Terrorism is a serious issue which is dealt with in international Conventions; however, there is no abstract definition of what should legally constitute terrorism. Richard Baxter expressed a general unease about the use of terrorism as a concept of law. He notes “we have cause to regret that a legal concept of ‘terrorism’ was ever inflicted upon us.

The term is imprecise; it is ambiguous and above all, it serves no operative legal purpose”. Rosalyn Higgins aptly observed that “terrorism is a term without legal significance. It is merely a convenient way of alluding to activities, whether of states or of individuals, widely disapproved of and in which either the methods used are unlawful, or the targets protected or both”.
The problem of defining terrorism was reiterated by Nicolas . He notes that the problem of the definition of terrorism is of major significance in anti-terrorist policy since it is intimately related to the identification and punishment of terrorist activities and it causes disagreements among states when they have to take common legal measures to counter terrorism.

For instance, in the British Prevention of Terrorism Act, section 20, terrorism is defined as follows: “The use of violence for political ends and includes any use of violence for the purpose of putting the public or any section of the public in fear.” Meanwhile, according to United States of America (US) Law 100(204) of 1987, section 901, “The term terrorist activity means the organizing or participating in a wanton or indiscriminate act of violence with extreme indifference to the risk of causing death or serious bodily harm to individuals not taking part in armed hostilities.”

In a bid to fight terrorism, over two thousand civilians have died from government operations. The Nigerian military for instance has been accused of killing and torturing innocent civilians in a bid to defeating Boko Haram. On October 2012, thirty (unarmed) civilians were shot dead by the Nigerian military in pursuit of Boko Haram in the North-eastern city of Maiduguri. Three weeks later, the Nigerian military carried out another operation in Maiduguri that killed seventy people whose connection with Boko Haram were not established.
There new anti-terrorism law which is the major law relating to the fight against terrorism in Cameroon is problematic.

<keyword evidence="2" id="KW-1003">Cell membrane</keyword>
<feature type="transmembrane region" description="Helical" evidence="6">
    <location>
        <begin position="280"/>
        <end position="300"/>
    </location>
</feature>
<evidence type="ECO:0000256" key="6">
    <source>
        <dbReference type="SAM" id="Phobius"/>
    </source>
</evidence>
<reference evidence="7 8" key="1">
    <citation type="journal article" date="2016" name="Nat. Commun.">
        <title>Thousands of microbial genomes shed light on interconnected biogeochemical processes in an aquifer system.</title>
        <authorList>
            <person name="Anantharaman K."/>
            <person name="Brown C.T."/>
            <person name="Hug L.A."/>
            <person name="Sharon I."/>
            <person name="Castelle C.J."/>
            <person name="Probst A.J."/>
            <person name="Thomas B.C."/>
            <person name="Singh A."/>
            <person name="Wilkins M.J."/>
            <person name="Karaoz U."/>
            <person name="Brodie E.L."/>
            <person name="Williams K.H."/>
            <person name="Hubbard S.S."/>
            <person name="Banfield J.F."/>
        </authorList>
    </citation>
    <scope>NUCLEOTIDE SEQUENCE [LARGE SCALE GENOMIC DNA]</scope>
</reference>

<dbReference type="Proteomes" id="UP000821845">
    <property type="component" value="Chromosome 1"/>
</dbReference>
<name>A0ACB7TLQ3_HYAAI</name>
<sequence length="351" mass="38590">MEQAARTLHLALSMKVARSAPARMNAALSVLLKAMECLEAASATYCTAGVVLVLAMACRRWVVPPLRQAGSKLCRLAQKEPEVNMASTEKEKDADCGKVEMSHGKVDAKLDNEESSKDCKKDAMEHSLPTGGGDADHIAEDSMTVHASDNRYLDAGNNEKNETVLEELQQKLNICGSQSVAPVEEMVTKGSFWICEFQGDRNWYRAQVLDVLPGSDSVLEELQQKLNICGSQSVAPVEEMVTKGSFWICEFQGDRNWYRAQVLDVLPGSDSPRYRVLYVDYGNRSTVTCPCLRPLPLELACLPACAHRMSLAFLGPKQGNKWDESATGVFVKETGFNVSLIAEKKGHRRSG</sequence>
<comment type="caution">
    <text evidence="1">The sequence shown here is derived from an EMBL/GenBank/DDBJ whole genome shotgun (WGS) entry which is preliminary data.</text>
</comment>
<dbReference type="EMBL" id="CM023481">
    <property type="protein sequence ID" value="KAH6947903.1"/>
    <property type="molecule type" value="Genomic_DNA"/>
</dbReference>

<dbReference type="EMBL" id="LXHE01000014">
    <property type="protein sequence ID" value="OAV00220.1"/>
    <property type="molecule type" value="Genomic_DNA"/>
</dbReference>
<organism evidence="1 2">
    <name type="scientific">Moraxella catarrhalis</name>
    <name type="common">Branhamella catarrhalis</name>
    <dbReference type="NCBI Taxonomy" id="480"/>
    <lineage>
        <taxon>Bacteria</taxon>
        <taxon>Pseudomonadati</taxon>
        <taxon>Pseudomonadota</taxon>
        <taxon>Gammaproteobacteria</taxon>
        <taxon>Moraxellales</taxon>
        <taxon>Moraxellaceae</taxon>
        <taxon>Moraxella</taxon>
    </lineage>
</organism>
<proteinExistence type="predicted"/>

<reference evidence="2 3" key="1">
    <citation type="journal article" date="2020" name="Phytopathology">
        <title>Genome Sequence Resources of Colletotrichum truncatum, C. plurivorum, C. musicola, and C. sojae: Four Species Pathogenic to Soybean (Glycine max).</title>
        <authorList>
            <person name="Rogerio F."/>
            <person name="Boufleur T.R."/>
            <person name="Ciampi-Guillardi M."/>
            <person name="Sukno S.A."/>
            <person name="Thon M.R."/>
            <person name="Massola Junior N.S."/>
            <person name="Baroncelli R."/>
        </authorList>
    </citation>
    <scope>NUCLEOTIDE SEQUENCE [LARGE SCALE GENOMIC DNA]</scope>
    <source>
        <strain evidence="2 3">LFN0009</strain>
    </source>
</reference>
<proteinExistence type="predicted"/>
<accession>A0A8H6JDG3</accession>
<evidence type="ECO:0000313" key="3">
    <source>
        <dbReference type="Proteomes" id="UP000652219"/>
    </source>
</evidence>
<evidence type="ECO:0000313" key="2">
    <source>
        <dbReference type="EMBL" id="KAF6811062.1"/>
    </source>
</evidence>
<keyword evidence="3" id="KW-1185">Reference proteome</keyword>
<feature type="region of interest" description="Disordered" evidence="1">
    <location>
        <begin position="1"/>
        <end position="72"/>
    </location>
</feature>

The anti-terrorism law has sparked a wave of criticism across the political chessboard from opposition political leaders to civil society, church ministers and trade unions. It is said that the law is designed to terrorize the people and kill their freedoms. This is because this law infringes into fundamental human rights like freedom of association. For instance, the law forbids public meetings.
The law also condemns strike actions (street protest) thus, a violation of the right of trade unions to strike. Kah Wallah, the lone female leader of a political party in Cameroon (the Cameroon People’s Party), said “the government is taking us back to the worst days of the most barbaric dictatorship …

This law is manifestly against the fundamental liberties and rights of the Cameroonian people … In the guise of fighting terrorism, the government’s real intent is to stifle political dissent.” Jean Mark Bikoko, President of the Public Service Workers’ Trade Union Cameroon also bitterly reacted to the anti-terrorism law. He stated: “The anti-terrorism law has provoked the ire of civil society and we will protest on December 10 International Human Rights Day”.

Terrorist activities have met with stiff opposition in Cameroon, however, it is the researcher’s view that the Boko Haram group has succeeded to achieve its mission in Cameroon. This is because, terrorists have as mission to instill fear in a country and destabilize the economy. An evaluation of what prevails in Cameroon attests to the fact that they have achieved this objective. To illustrate, there is extra ordinary security at check points which inconvenient passengers. Businesses that use to operate at night can no longer operate thus, a negative impact on the economy taking into consideration the fact that such businesses pay taxes to the government and contribute to the Gross Domestic Product (GDP) of Cameroon.
● How is terrorism dealt with in world?
● What is the legal framework for fighting terrorism in Cameroon?
● What are the institutional measures by the government of Cameroon to fight the terrorist group Boko Haram?
● What policy recommendations can be made?

1.4.1 General Objective